Suction machine: this machine is needed to suction the secretion that gets into the tracheostomy tube (or trach) if someone cannot cough it up. If we don’t suction the secretion out of the trach, the air cannot get it, and it leads to suffocation. And what is this secretion? As you read this, I am sure you have some saliva in your mouth, right? Well, you swallow this saliva several times a day, and then it’s reproduced. A child swallows approximately 27 ounces of saliva a day. The trach keeps this secretion from getting to the mouth from the pharynx. It comes out through the tube, and this is why it’s necessary to suction there, or even better to cough it out, so one can breathe again.

There are many types of suction machines. The most important thing is that no matter where we go, we have to have two of them at hand, in case one breaks down, we will have a backup. Currently we have five suction machines: one that uses 220V, two that use batteries, one that is operated by hand and one by foot, in case there is a power outage. I remember once we spent two nights on our neighbor’s couch, because there was a power outage at our house, and we didn’t want to wait and see if the battery-operated suction machines dies

Oxygen tank and Pulse Oximeter: We have been to a lot of hospitals since Vince’s birth when Vince catches a cold. At times like these, due to his muscle weakness, he cannot breathe enough oxygen in, and he grows weak. After five years of hospital visits it became clear that even though his oxygen levels are good, when he gets sick he needs extra oxygen at home. We attach a reducer to the oxygen tank (this way the oxygen gets mixed with a little bit of sterile water), and we attach it to the tracheostomy tube. For these times we use a tweezer-like little equipment that functions in our lives almost like a key ring, we use it so often. It is called Pulse Oximeter. With this we can measure on his toes if there is enough oxygen getting into his lungs.

Ambu bag: If, for any reason, breathing difficulty occurs, after suctioning the tracheostomy tube I attach the ambu bag to the end of tube, and I apply rhythmic pressure to it, this way giving extra air. This can be used indefinitely in a case of emergency. What makes the task more difficult is when Vince becomes sick. This time a lot of secretion comes from the trach, and due to the frequency of the suctioning, it is impossible to get enough air pumped into his lungs. The air pumped in pushes the secretion back into the lungs that is just about ready to leave.

Inhaler: This is a machine that vaporizes salty water that can be breathed in after we place it on the tracheostomy tube. This is like walking on a beach in a strong wind. Imagine the kind of wind that makes your lips salty. We use this because it doesn’t allow the secretion coming from the trach get dried up, and it is easier to suction out the thicker bits after its use.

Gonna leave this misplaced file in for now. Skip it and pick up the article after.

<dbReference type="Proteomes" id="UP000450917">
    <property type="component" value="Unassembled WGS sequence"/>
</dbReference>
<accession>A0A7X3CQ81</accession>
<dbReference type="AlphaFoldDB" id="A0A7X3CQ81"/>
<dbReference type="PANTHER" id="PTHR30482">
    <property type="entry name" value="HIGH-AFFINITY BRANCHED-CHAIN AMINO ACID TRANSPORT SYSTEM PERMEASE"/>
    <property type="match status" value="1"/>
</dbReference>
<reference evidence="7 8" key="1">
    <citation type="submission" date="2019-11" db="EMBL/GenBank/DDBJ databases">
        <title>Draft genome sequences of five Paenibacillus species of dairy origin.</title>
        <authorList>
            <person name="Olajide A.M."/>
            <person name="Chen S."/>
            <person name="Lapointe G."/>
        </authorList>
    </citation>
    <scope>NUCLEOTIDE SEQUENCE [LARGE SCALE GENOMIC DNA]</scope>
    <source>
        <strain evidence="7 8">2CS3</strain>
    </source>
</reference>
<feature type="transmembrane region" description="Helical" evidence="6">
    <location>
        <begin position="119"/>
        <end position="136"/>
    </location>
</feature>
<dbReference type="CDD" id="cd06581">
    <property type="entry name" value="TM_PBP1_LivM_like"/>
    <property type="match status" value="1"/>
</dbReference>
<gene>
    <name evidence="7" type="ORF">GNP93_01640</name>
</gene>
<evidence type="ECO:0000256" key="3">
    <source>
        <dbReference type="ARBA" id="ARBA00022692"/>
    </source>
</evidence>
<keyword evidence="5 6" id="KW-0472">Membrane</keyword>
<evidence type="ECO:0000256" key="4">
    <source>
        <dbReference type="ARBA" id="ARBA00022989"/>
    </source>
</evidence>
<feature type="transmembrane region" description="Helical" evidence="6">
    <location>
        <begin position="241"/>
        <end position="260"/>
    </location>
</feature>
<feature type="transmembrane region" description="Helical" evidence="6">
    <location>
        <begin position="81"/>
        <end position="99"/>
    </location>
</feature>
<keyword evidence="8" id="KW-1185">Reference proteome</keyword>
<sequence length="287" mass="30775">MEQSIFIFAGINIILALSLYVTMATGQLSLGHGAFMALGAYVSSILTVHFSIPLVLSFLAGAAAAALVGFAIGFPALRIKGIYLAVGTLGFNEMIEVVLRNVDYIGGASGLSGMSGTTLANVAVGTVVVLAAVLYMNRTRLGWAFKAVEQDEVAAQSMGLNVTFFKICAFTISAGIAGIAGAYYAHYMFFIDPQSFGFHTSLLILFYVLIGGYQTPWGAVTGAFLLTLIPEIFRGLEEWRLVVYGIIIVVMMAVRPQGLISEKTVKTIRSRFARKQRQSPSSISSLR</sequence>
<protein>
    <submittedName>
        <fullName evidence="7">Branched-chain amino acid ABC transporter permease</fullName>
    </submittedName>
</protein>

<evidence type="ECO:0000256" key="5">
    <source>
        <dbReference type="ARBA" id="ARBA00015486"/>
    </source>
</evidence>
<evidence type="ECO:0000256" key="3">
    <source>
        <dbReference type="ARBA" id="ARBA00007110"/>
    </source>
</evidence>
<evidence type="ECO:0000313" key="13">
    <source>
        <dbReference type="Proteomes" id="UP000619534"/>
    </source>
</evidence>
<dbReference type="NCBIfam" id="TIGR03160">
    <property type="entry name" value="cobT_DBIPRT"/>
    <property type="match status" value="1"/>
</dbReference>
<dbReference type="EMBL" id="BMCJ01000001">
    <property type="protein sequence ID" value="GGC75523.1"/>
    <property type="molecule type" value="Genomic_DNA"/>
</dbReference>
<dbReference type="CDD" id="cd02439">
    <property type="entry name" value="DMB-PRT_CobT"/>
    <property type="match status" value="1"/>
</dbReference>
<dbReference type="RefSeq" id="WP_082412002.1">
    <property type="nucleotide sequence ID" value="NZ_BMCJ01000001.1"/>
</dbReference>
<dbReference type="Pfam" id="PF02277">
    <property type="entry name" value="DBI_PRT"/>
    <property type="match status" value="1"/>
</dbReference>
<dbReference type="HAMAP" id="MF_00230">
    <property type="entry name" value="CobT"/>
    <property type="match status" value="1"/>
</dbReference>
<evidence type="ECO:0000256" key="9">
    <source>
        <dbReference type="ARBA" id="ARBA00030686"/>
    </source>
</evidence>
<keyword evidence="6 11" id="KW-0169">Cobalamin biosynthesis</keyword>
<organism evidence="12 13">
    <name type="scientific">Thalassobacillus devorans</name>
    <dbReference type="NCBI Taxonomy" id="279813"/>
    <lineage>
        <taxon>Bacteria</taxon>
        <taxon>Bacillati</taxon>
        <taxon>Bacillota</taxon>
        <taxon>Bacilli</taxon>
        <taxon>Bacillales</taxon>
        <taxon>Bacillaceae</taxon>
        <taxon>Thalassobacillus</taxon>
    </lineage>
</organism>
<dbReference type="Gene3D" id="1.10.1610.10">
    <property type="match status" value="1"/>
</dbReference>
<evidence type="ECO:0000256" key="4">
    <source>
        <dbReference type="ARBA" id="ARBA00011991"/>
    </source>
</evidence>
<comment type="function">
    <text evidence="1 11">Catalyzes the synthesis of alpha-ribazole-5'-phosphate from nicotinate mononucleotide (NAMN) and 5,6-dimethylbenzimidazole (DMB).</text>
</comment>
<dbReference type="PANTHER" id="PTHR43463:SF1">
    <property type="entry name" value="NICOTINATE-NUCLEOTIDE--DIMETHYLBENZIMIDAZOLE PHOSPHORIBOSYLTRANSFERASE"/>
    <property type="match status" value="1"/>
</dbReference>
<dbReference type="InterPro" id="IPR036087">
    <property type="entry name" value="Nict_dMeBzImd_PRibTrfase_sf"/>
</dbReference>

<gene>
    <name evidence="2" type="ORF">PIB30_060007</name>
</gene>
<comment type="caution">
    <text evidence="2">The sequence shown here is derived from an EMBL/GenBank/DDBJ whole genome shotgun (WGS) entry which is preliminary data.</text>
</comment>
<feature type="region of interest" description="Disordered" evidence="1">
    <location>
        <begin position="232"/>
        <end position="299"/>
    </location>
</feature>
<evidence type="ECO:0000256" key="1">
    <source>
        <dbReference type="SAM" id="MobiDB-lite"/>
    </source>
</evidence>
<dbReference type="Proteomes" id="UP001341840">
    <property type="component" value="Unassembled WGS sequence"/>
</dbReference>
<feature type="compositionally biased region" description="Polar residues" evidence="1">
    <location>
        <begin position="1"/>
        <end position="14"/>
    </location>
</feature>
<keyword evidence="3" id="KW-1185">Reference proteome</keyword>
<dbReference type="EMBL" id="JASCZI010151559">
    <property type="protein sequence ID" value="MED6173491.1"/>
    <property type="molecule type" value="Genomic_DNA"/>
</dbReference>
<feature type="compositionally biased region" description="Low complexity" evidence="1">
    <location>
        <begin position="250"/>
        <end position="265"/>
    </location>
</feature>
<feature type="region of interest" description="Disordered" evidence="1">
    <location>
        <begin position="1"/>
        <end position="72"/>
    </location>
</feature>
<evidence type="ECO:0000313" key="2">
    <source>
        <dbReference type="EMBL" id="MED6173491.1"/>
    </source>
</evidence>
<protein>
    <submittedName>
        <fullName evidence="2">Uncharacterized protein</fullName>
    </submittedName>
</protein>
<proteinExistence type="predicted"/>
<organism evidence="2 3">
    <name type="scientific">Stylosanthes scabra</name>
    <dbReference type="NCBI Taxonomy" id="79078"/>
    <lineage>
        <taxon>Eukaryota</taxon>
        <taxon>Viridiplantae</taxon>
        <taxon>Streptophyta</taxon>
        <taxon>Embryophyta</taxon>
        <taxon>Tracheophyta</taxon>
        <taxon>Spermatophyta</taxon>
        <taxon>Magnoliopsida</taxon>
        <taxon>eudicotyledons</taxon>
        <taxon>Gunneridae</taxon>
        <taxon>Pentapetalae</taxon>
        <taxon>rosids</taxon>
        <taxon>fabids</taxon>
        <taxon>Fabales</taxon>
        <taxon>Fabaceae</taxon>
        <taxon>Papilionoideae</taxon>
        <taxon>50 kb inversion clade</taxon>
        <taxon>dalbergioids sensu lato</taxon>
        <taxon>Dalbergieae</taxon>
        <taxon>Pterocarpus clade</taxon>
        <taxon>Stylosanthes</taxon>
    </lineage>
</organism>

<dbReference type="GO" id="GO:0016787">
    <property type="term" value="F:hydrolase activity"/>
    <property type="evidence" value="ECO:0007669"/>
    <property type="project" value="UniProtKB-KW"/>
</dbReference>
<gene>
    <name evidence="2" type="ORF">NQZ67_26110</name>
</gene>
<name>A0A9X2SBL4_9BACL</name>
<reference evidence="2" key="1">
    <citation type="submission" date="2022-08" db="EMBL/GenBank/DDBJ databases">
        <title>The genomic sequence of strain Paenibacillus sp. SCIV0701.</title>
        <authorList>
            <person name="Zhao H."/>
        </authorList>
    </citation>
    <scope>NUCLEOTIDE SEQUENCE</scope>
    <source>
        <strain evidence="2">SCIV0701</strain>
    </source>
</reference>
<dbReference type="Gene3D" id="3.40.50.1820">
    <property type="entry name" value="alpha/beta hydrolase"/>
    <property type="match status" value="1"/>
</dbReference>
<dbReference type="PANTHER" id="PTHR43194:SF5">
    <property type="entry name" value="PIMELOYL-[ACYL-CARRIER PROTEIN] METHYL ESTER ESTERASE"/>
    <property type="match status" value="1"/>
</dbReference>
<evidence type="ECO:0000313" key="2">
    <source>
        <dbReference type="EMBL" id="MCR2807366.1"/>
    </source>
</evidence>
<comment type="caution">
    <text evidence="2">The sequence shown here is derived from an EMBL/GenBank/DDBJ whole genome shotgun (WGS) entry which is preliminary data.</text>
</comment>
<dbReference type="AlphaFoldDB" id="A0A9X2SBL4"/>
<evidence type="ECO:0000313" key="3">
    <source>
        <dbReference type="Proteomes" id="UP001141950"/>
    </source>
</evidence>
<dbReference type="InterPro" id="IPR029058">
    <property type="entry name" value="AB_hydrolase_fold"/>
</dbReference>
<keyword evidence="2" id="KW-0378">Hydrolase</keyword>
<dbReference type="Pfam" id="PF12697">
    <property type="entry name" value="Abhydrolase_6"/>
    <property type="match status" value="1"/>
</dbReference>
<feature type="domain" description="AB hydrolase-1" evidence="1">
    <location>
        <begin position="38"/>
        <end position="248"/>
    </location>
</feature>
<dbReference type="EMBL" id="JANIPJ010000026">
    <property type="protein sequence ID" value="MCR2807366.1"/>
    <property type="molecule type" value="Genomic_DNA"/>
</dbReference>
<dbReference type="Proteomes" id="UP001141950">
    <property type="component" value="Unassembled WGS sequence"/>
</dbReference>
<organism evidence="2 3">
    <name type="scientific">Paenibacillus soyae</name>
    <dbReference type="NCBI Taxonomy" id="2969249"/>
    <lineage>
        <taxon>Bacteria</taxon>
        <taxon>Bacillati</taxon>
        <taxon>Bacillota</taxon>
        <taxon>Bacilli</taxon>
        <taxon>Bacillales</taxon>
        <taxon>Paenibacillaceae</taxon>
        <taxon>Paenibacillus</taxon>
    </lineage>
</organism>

Cough machine: this helps the secretion come out easier and not stagnate in the lungs. It works like a vacuum cleaner, but doesn’t only suction, it blows inwards as well. It elicits such stimulus that irritates the diaphragm and prompts one to cough if there is secretion in the lungs. If there isn’t any or there is only a little bit of secretion, this machine is still useful, because it circulates the lungs and stirs up even that little bit of secretion, so it won’t settle.

CPAP Breathing Machine: Thankfully Vince’s oxygen levels are very good when he doesn’t have a cold. However, at nights we have to circulate his lungs with a so-called CPAP machine. This helps his lungs open up more than what he could achieve on his own, and this way the oxygen from the air he breathes in gets utilized better. People who snore at night use a similar machine to bridge any potential respiratory failure. We have never needed a classic breathing machine at home, only in the hospital during surgery. So I don’t have any experiences to share, but you can find a lot of practical advice at the Moms of Trach Babies closed Facebook group.

Other machines: You need a lot of creative ideas when you find yourself in a situation you don’t have a precedent for in your surroundings. We can use our abdominal belt purchased in a TV shop very well when Vince has a cold (both my husband and I have a little belly, but we have never used this equipment according to its true purpose J). We place it on his chest or back, and we turn it on. The cilia (tiny hair-like structure) on his lungs start vibrating, the secretion detaches, and it is easier to suction it afterwards. With this procedure we have a ritual as well, where I lay Vince on my legs upside down while the vibration is happening, so when the secretion detaches, it can start heading upwards right away, in the direction of the larynx.

Also, we have a machine with which we can help train Vince’s intensity of inhalation. This is a sort of machine where as he sucks the end of the tube, the little balls in the device start jumping. The harder he sucks, the bigger the movement of the intercostal muscles (the muscles between the ribs), and so is its training. Of course, we attach this machine to his tracheostomy tube, not to his mouth.


You can read about the hygienic devices related to the tracheostomy tube more in detail under Cleansing and Replacement.